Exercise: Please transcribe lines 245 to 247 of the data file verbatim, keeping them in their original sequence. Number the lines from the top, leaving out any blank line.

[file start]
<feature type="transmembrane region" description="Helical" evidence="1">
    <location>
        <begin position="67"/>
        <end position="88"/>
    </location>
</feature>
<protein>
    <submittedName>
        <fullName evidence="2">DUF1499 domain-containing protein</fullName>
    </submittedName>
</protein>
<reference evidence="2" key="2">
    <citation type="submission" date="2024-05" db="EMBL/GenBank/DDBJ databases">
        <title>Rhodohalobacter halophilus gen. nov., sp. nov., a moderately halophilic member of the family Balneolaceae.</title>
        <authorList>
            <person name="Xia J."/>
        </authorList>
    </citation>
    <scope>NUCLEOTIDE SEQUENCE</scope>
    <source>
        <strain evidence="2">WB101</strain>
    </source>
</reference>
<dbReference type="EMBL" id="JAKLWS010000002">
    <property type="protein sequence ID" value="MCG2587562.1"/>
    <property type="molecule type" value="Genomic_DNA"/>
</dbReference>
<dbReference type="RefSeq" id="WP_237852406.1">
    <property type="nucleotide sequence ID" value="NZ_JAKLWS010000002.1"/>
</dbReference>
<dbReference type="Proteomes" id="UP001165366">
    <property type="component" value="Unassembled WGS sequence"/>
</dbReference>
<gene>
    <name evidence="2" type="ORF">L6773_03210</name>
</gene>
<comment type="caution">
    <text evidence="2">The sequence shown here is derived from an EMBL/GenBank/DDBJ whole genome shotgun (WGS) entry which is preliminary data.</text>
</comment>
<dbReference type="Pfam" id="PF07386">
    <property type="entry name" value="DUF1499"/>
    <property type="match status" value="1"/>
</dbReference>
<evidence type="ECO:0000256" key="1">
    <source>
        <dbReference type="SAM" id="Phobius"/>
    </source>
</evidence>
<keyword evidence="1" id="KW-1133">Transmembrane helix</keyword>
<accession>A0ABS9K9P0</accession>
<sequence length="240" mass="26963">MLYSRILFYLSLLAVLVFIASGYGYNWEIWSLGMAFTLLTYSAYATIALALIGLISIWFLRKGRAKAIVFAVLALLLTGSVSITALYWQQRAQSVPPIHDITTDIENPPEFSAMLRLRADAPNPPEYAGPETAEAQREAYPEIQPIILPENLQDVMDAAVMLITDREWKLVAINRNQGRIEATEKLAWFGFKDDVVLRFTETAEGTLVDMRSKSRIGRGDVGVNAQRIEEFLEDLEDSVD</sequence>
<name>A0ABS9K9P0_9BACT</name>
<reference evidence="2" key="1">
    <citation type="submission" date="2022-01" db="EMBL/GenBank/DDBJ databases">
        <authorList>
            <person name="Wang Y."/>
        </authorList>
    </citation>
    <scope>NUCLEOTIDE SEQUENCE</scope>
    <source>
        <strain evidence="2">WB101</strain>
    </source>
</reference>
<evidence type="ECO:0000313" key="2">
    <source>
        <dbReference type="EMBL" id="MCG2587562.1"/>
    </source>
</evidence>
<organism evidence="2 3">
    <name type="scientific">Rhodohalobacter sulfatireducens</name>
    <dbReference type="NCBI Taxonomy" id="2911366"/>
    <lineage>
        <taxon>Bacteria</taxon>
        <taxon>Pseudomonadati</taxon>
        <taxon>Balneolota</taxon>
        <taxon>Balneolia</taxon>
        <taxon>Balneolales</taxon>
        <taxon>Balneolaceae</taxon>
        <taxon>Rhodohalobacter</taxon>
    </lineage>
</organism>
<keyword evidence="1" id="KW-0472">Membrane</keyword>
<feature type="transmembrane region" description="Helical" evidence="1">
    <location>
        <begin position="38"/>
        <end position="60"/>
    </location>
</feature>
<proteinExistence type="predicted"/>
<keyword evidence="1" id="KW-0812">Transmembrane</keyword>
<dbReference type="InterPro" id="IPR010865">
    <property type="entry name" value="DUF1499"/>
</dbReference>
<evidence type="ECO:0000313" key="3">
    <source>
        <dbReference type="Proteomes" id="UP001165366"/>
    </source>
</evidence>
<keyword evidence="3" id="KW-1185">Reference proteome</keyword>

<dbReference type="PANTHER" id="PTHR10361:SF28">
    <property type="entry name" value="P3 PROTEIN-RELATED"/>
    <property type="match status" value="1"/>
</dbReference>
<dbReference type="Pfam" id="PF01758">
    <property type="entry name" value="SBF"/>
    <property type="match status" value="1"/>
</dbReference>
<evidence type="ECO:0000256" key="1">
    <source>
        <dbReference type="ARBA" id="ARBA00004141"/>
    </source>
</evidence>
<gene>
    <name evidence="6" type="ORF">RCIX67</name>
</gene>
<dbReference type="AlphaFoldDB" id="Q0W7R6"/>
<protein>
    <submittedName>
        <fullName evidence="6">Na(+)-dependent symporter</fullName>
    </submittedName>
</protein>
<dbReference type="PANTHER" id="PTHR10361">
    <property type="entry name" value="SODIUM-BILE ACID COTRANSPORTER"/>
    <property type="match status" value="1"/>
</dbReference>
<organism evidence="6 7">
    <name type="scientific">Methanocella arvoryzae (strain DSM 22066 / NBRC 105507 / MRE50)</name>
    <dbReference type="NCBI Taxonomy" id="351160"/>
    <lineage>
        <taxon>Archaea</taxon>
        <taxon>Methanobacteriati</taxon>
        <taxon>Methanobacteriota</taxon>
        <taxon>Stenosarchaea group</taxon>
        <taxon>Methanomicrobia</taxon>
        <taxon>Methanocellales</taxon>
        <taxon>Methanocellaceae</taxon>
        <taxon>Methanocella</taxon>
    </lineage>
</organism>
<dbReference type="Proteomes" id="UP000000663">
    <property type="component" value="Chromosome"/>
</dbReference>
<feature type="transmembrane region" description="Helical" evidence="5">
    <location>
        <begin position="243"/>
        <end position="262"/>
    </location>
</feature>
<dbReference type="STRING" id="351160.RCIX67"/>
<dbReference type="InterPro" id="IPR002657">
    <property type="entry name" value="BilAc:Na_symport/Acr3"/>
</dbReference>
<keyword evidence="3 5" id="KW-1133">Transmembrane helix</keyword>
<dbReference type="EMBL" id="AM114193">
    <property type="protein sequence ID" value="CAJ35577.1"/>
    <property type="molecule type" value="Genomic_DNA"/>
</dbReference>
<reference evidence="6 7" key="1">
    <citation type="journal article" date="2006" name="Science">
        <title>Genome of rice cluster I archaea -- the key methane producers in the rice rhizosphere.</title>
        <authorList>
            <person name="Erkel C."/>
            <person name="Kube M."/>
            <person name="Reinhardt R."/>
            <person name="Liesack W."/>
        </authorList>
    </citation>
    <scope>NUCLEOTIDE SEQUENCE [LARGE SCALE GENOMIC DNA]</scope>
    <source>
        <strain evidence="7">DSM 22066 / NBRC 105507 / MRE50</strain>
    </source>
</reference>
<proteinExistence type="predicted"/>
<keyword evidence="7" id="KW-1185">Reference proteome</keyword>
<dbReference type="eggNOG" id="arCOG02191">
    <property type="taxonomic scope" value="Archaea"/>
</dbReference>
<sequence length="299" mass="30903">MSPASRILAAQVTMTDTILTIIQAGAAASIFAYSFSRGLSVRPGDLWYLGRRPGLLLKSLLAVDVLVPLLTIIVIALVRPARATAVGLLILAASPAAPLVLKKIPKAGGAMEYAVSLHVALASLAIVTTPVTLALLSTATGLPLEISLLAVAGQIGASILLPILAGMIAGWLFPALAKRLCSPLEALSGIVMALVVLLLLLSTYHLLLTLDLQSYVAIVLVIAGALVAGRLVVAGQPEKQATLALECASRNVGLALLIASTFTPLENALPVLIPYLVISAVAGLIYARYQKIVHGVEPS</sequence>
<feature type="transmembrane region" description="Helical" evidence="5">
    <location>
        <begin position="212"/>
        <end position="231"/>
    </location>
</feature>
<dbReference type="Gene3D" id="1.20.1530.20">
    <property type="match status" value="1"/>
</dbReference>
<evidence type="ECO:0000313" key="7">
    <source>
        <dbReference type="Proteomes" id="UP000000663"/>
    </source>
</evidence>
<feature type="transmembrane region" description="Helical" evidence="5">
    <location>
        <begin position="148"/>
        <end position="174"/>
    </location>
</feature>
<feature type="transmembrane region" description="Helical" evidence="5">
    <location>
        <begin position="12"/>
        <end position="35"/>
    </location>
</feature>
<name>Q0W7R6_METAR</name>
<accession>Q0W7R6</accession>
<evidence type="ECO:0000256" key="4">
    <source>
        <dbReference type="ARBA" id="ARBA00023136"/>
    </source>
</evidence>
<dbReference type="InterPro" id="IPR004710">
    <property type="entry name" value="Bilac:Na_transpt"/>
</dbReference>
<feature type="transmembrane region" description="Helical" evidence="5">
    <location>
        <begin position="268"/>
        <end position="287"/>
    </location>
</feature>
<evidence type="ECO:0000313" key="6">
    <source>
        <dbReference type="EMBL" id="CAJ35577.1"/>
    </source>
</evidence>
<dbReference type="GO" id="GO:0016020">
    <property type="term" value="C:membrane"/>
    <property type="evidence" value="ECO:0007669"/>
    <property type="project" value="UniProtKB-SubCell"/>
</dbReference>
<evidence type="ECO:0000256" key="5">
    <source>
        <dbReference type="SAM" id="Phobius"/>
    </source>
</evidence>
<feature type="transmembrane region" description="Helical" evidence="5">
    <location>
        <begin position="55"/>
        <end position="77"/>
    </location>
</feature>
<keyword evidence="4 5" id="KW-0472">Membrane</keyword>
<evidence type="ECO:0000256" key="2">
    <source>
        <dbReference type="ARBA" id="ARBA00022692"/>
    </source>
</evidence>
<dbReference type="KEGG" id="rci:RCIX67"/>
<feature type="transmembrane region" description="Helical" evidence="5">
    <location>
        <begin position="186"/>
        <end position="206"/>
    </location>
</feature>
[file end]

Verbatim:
        <dbReference type="ARBA" id="ARBA00022692"/>
    </source>
</evidence>